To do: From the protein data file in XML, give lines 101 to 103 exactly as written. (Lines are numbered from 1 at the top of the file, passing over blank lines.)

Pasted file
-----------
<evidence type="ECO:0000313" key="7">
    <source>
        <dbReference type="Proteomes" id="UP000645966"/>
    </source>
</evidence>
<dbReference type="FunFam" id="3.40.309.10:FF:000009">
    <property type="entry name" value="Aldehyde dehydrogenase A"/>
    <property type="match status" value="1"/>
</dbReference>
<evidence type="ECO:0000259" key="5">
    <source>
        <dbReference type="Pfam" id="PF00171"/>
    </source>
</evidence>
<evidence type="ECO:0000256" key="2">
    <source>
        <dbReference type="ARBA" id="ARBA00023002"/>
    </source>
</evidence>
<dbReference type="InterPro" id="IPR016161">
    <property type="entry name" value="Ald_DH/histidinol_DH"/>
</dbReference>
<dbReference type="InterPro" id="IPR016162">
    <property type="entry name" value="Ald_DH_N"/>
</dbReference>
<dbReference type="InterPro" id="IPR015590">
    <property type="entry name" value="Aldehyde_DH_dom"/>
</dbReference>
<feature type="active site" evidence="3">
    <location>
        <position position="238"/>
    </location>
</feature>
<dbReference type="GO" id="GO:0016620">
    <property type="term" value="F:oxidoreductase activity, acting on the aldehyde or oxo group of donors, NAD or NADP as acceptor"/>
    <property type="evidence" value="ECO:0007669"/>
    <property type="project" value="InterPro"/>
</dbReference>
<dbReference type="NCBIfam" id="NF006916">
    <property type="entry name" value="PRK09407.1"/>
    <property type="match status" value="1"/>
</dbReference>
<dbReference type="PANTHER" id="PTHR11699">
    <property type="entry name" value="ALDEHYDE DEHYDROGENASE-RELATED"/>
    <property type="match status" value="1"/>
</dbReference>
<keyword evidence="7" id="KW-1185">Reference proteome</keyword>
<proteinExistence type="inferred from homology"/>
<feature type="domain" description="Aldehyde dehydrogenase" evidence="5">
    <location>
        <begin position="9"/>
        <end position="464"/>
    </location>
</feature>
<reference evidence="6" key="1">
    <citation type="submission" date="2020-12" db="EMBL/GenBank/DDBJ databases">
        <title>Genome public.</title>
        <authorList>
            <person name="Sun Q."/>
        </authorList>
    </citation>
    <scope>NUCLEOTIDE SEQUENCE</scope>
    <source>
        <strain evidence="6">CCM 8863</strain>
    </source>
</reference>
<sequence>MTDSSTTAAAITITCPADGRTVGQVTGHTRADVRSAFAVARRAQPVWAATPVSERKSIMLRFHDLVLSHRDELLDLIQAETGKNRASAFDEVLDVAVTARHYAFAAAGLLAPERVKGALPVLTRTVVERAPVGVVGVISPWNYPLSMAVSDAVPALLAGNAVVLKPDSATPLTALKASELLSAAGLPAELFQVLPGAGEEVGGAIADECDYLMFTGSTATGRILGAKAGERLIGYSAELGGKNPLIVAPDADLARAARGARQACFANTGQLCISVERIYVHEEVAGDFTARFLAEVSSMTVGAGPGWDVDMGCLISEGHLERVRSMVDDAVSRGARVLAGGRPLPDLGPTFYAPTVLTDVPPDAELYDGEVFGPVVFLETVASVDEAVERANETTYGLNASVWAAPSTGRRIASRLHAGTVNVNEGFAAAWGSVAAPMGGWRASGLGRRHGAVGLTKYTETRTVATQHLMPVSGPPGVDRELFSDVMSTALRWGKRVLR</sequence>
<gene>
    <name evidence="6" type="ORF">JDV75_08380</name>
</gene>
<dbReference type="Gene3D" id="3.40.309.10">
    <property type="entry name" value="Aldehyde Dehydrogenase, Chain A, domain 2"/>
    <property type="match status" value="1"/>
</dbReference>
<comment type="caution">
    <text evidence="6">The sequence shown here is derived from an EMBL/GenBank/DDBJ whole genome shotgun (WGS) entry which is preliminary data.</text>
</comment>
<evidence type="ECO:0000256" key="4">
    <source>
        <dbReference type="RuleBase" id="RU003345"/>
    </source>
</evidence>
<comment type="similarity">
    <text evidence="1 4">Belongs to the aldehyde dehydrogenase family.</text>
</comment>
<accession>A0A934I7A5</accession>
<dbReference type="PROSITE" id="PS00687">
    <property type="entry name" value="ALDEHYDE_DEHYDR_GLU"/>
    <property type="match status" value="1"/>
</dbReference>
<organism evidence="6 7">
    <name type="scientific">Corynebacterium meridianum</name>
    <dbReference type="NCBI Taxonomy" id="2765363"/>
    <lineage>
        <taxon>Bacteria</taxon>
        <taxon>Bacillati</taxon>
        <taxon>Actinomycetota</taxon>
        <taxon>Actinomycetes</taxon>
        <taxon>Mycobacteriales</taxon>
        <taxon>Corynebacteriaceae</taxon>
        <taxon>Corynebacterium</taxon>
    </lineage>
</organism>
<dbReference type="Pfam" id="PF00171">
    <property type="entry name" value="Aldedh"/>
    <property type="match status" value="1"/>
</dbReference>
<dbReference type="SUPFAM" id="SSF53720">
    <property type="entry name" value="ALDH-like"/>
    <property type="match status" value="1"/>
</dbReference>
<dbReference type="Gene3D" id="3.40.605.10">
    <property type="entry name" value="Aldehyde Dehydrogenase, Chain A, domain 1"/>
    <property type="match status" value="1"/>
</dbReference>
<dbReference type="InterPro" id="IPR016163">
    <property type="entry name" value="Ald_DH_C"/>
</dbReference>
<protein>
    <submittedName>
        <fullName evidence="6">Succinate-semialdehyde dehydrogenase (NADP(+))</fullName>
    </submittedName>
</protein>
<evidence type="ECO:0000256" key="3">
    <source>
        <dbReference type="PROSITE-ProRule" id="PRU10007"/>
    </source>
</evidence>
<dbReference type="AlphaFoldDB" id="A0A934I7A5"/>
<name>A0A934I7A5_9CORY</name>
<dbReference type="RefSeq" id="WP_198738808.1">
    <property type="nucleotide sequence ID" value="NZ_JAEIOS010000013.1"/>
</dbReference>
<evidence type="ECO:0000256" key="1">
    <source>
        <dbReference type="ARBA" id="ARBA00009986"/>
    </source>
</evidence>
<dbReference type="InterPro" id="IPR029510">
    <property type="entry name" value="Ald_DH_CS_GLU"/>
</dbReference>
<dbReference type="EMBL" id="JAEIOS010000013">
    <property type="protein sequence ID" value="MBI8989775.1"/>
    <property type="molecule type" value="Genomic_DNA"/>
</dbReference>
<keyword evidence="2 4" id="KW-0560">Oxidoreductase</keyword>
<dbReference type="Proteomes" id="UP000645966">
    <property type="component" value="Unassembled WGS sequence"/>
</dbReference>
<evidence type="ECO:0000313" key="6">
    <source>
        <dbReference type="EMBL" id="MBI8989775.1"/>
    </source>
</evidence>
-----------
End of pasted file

        <taxon>Corynebacterium</taxon>
    </lineage>
</organism>